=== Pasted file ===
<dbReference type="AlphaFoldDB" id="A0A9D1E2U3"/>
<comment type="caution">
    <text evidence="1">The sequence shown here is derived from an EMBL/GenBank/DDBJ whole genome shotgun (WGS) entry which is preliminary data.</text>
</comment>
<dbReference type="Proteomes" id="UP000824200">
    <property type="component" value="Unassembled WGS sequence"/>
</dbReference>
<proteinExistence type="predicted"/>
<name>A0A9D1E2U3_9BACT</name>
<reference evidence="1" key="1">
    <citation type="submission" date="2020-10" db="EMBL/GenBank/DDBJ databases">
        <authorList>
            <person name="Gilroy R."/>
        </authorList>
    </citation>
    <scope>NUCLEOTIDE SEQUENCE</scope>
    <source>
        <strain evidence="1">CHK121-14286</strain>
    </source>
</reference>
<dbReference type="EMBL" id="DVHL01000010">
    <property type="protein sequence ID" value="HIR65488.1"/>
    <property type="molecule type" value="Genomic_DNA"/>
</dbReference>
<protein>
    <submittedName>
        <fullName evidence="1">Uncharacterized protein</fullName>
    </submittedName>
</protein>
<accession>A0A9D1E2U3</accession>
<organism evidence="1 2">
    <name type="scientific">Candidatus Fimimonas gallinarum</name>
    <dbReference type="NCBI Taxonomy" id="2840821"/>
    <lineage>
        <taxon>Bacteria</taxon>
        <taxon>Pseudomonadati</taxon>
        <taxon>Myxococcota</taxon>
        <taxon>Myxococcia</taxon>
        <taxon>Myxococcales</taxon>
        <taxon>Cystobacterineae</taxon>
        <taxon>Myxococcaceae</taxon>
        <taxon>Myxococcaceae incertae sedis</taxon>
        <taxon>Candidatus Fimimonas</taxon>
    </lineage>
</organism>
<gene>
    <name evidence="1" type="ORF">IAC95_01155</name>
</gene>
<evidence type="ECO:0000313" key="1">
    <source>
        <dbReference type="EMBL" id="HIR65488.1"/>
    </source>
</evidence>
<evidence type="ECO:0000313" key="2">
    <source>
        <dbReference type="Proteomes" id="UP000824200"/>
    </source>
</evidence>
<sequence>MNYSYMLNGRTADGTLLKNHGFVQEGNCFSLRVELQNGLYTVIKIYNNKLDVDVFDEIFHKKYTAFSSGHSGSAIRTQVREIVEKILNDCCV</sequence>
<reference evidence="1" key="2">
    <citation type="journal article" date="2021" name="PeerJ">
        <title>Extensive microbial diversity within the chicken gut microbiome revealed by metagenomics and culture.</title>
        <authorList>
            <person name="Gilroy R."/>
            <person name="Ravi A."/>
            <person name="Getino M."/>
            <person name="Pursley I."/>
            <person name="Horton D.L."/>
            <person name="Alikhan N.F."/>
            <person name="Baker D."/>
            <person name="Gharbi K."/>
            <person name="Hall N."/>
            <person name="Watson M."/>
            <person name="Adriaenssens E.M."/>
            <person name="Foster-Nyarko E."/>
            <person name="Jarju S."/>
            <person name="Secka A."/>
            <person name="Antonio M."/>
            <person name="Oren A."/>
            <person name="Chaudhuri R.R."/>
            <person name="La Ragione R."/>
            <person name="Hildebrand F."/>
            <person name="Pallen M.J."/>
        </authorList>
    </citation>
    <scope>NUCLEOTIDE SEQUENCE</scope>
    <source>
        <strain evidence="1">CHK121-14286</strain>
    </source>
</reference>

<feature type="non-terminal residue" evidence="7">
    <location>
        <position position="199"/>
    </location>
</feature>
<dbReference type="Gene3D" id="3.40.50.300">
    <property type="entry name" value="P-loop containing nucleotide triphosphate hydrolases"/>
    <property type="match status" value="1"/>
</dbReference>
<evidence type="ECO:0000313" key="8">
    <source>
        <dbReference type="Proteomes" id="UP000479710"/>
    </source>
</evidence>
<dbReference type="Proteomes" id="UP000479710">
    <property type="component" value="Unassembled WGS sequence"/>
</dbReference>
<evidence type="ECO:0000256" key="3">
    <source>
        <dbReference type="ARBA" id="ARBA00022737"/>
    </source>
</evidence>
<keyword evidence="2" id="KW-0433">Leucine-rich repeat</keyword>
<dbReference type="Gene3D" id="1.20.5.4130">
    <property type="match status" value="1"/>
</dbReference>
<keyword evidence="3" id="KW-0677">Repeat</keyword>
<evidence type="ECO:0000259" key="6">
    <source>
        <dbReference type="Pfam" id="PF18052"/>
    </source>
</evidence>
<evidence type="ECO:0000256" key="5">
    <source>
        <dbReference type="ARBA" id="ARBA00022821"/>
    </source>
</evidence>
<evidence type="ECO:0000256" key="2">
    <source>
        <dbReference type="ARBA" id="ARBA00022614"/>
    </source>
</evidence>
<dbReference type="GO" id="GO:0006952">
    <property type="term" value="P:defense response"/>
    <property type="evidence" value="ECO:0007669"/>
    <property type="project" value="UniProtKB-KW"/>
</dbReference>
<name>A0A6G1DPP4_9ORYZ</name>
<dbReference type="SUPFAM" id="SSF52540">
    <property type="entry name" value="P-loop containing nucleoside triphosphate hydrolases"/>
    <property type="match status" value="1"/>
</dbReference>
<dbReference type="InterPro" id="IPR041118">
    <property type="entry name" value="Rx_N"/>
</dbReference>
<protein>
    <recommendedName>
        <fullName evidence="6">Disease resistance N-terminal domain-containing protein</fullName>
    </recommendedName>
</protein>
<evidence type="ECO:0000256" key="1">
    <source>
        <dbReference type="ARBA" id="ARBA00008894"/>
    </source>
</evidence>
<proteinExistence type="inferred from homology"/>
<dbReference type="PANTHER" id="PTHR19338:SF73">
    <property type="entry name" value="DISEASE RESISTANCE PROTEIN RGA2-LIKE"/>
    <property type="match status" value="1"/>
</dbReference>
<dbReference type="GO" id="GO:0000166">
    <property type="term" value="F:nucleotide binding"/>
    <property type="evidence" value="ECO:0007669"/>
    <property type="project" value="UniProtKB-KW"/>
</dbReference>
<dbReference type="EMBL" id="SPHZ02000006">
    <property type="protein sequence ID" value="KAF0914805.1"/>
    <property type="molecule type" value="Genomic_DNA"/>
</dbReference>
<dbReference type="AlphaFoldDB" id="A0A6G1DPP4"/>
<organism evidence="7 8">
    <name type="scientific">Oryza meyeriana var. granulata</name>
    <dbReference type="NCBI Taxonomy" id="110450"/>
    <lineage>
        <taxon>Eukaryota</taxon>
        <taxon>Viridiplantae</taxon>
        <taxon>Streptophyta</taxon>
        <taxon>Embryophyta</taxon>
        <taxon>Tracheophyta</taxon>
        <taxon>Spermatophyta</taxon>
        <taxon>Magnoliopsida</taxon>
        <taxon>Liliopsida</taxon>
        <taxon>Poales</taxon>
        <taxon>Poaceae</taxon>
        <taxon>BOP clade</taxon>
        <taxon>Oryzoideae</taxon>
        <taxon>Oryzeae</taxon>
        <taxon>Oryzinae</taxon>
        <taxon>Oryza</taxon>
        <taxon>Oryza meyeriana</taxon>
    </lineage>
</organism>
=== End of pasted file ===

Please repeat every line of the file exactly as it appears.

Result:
<dbReference type="AlphaFoldDB" id="A0A9D1E2U3"/>
<comment type="caution">
    <text evidence="1">The sequence shown here is derived from an EMBL/GenBank/DDBJ whole genome shotgun (WGS) entry which is preliminary data.</text>
</comment>
<dbReference type="Proteomes" id="UP000824200">
    <property type="component" value="Unassembled WGS sequence"/>
</dbReference>
<proteinExistence type="predicted"/>
<name>A0A9D1E2U3_9BACT</name>
<reference evidence="1" key="1">
    <citation type="submission" date="2020-10" db="EMBL/GenBank/DDBJ databases">
        <authorList>
            <person name="Gilroy R."/>
        </authorList>
    </citation>
    <scope>NUCLEOTIDE SEQUENCE</scope>
    <source>
        <strain evidence="1">CHK121-14286</strain>
    </source>
</reference>
<dbReference type="EMBL" id="DVHL01000010">
    <property type="protein sequence ID" value="HIR65488.1"/>
    <property type="molecule type" value="Genomic_DNA"/>
</dbReference>
<protein>
    <submittedName>
        <fullName evidence="1">Uncharacterized protein</fullName>
    </submittedName>
</protein>
<accession>A0A9D1E2U3</accession>
<organism evidence="1 2">
    <name type="scientific">Candidatus Fimimonas gallinarum</name>
    <dbReference type="NCBI Taxonomy" id="2840821"/>
    <lineage>
        <taxon>Bacteria</taxon>
        <taxon>Pseudomonadati</taxon>
        <taxon>Myxococcota</taxon>
        <taxon>Myxococcia</taxon>
        <taxon>Myxococcales</taxon>
        <taxon>Cystobacterineae</taxon>
        <taxon>Myxococcaceae</taxon>
        <taxon>Myxococcaceae incertae sedis</taxon>
        <taxon>Candidatus Fimimonas</taxon>
    </lineage>
</organism>
<gene>
    <name evidence="1" type="ORF">IAC95_01155</name>
</gene>
<evidence type="ECO:0000313" key="1">
    <source>
        <dbReference type="EMBL" id="HIR65488.1"/>
    </source>
</evidence>
<evidence type="ECO:0000313" key="2">
    <source>
        <dbReference type="Proteomes" id="UP000824200"/>
    </source>
</evidence>
<sequence>MNYSYMLNGRTADGTLLKNHGFVQEGNCFSLRVELQNGLYTVIKIYNNKLDVDVFDEIFHKKYTAFSSGHSGSAIRTQVREIVEKILNDCCV</sequence>
<reference evidence="1" key="2">
    <citation type="journal article" date="2021" name="PeerJ">
        <title>Extensive microbial diversity within the chicken gut microbiome revealed by metagenomics and culture.</title>
        <authorList>
            <person name="Gilroy R."/>
            <person name="Ravi A."/>
            <person name="Getino M."/>
            <person name="Pursley I."/>
            <person name="Horton D.L."/>
            <person name="Alikhan N.F."/>
            <person name="Baker D."/>
            <person name="Gharbi K."/>
            <person name="Hall N."/>
            <person name="Watson M."/>
            <person name="Adriaenssens E.M."/>
            <person name="Foster-Nyarko E."/>
            <person name="Jarju S."/>
            <person name="Secka A."/>
            <person name="Antonio M."/>
            <person name="Oren A."/>
            <person name="Chaudhuri R.R."/>
            <person name="La Ragione R."/>
            <person name="Hildebrand F."/>
            <person name="Pallen M.J."/>
        </authorList>
    </citation>
    <scope>NUCLEOTIDE SEQUENCE</scope>
    <source>
        <strain evidence="1">CHK121-14286</strain>
    </source>
</reference>

<feature type="non-terminal residue" evidence="7">
    <location>
        <position position="199"/>
    </location>
</feature>
<dbReference type="Gene3D" id="3.40.50.300">
    <property type="entry name" value="P-loop containing nucleotide triphosphate hydrolases"/>
    <property type="match status" value="1"/>
</dbReference>
<evidence type="ECO:0000313" key="8">
    <source>
        <dbReference type="Proteomes" id="UP000479710"/>
    </source>
</evidence>
<dbReference type="Proteomes" id="UP000479710">
    <property type="component" value="Unassembled WGS sequence"/>
</dbReference>
<evidence type="ECO:0000256" key="3">
    <source>
        <dbReference type="ARBA" id="ARBA00022737"/>
    </source>
</evidence>
<keyword evidence="2" id="KW-0433">Leucine-rich repeat</keyword>
<dbReference type="Gene3D" id="1.20.5.4130">
    <property type="match status" value="1"/>
</dbReference>
<keyword evidence="3" id="KW-0677">Repeat</keyword>
<evidence type="ECO:0000259" key="6">
    <source>
        <dbReference type="Pfam" id="PF18052"/>
    </source>
</evidence>
<evidence type="ECO:0000256" key="5">
    <source>
        <dbReference type="ARBA" id="ARBA00022821"/>
    </source>
</evidence>
<evidence type="ECO:0000256" key="2">
    <source>
        <dbReference type="ARBA" id="ARBA00022614"/>
    </source>
</evidence>
<dbReference type="GO" id="GO:0006952">
    <property type="term" value="P:defense response"/>
    <property type="evidence" value="ECO:0007669"/>
    <property type="project" value="UniProtKB-KW"/>
</dbReference>
<name>A0A6G1DPP4_9ORYZ</name>
<dbReference type="SUPFAM" id="SSF52540">
    <property type="entry name" value="P-loop containing nucleoside triphosphate hydrolases"/>
    <property type="match status" value="1"/>
</dbReference>
<dbReference type="InterPro" id="IPR041118">
    <property type="entry name" value="Rx_N"/>
</dbReference>
<protein>
    <recommendedName>
        <fullName evidence="6">Disease resistance N-terminal domain-containing protein</fullName>
    </recommendedName>
</protein>
<evidence type="ECO:0000256" key="1">
    <source>
        <dbReference type="ARBA" id="ARBA00008894"/>
    </source>
</evidence>
<proteinExistence type="inferred from homology"/>
<dbReference type="PANTHER" id="PTHR19338:SF73">
    <property type="entry name" value="DISEASE RESISTANCE PROTEIN RGA2-LIKE"/>
    <property type="match status" value="1"/>
</dbReference>
<dbReference type="GO" id="GO:0000166">
    <property type="term" value="F:nucleotide binding"/>
    <property type="evidence" value="ECO:0007669"/>
    <property type="project" value="UniProtKB-KW"/>
</dbReference>
<dbReference type="EMBL" id="SPHZ02000006">
    <property type="protein sequence ID" value="KAF0914805.1"/>
    <property type="molecule type" value="Genomic_DNA"/>
</dbReference>
<dbReference type="AlphaFoldDB" id="A0A6G1DPP4"/>
<organism evidence="7 8">
    <name type="scientific">Oryza meyeriana var. granulata</name>
    <dbReference type="NCBI Taxonomy" id="110450"/>
    <lineage>
        <taxon>Eukaryota</taxon>
        <taxon>Viridiplantae</taxon>
        <taxon>Streptophyta</taxon>
        <taxon>Embryophyta</taxon>
        <taxon>Tracheophyta</taxon>
        <taxon>Spermatophyta</taxon>
        <taxon>Magnoliopsida</taxon>
        <taxon>Liliopsida</taxon>
        <taxon>Poales</taxon>
        <taxon>Poaceae</taxon>
        <taxon>BOP clade</taxon>
        <taxon>Oryzoideae</taxon>
        <taxon>Oryzeae</taxon>
        <taxon>Oryzinae</taxon>
        <taxon>Oryza</taxon>
        <taxon>Oryza meyeriana</taxon>
    </lineage>
</organism>